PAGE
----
Luke Ching

Room 118, Titanic Hotel, Stanley Dock, Regent Road, Liverpool, L30AN is a series of photographs created during a 10-day residency in Liverpool in January 2017. Titanic Hotel is a renovated 200-year old warehouse, a formerly industrial space converted into somewhere that people inhabit for a short time. Ching transformed an entire newly refurbished hotel room into a pinhole camera, capturing the views of the rapidly transforming docklands from each window. Like a warehouse, a hotel is transient by nature, providing a short accommodation.

 

 

Wo Bik Wong

Wo Bik Wong is one of China’s leading female photographers. She has shown internationally at over 100 exhibitions, although less frequently in the West. Wong has produced a series of photographs taken around the Port of Liverpool building alongside interiors and buildings of Hong Kong. Composite images of old colonial buildings are made to explore continuous shifts between dereliction and redevelopment towards a new identity. Through the medium of photography, Wong continues her journey of revealing international cultural and artistic issues.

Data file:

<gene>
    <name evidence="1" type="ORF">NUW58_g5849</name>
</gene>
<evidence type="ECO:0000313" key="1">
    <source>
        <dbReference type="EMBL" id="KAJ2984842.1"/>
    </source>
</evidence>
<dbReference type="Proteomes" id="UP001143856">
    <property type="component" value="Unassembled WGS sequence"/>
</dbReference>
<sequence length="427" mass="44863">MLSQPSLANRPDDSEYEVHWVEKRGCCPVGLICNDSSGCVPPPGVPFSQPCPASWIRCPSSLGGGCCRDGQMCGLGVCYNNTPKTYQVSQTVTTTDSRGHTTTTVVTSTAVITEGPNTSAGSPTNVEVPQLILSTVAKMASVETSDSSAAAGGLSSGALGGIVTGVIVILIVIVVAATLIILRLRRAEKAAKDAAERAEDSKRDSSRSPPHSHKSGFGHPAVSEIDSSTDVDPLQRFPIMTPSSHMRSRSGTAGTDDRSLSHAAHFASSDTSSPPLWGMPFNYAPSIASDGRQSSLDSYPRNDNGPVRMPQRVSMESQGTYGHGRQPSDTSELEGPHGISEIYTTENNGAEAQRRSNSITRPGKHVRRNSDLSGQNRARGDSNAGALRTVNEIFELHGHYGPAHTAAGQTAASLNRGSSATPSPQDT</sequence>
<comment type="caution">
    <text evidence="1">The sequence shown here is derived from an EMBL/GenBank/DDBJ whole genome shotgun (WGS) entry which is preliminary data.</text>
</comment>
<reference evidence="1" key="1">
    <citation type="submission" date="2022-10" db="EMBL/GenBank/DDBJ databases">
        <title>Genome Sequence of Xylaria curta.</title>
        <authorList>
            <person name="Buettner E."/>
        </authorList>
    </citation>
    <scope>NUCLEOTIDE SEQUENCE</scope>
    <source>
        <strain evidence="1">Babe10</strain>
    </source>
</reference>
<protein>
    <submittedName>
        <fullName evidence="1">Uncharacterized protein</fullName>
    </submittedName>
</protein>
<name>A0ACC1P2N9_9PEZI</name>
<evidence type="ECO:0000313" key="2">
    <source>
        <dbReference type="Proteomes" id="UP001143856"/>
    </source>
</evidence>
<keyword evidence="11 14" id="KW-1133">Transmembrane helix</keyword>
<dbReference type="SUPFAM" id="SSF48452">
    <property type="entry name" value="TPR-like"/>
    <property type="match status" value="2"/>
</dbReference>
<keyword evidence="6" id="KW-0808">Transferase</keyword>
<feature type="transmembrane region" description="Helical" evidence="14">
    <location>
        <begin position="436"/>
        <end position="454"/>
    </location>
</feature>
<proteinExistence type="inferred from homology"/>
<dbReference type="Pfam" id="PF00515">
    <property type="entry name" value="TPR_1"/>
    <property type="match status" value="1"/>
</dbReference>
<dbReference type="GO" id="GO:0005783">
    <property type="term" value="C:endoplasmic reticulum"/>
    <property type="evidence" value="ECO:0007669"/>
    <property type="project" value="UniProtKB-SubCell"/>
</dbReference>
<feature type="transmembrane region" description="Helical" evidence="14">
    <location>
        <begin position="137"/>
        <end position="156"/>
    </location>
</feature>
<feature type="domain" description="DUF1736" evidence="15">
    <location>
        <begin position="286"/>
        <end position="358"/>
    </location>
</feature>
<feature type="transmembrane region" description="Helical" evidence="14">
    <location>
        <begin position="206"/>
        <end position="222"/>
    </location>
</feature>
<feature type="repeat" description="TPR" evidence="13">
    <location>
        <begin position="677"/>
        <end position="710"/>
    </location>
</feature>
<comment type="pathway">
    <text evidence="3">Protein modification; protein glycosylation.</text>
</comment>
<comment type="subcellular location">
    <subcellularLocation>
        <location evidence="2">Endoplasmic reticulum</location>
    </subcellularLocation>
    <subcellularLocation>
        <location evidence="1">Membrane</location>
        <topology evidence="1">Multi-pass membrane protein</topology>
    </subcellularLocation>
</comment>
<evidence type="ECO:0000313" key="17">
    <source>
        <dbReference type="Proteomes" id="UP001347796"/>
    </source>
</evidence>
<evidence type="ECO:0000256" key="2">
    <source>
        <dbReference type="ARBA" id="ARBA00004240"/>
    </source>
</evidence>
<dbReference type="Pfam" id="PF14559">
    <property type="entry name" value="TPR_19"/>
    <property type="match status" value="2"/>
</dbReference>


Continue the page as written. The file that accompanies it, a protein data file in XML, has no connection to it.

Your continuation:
Derek Man

29-year-old Derek was born in Hong Kong but has lived in the UK for the past 12 years. Commissioned by Open Eye Gallery, Derek Man re-visited Hong Kong to look at the housing market.

Between the human need for shelter and the commercial need for growth, Derek’s photos look at the lives of the people caught in this tension: from the families living in cramped conditions to the estate agents desperate to sell off land. In this cityscape and others like it, the struggle of finding stable homes for everyone grows increasingly more urgent every day.

 

 

Special thanks to University of Salford Art Collection, ILFORD PHOTO and Titanic Hotel for supporting Luke Ching’s project, and to the HK Home Affairs Bureau for their support.

 

Photos by Rob Battersby, 2017

文化轉移: 全球變動

 

How do you see your city? Can different cultures reveal new perspectives of familiar urban spaces?

Our urban landscape is shifting day by day. As the city changes, so does the way we see and use it. ‘Culture Shifts: Global’ explores these urban changes and the way we can make sense of them through photography, sharing the stories of the places where we live, work and play.

The photographs in this exhibition were all taken in either Liverpool or Hong Kong. Both cities grew out of ports; they share a rich and colourful history and an increasingly intertwining present.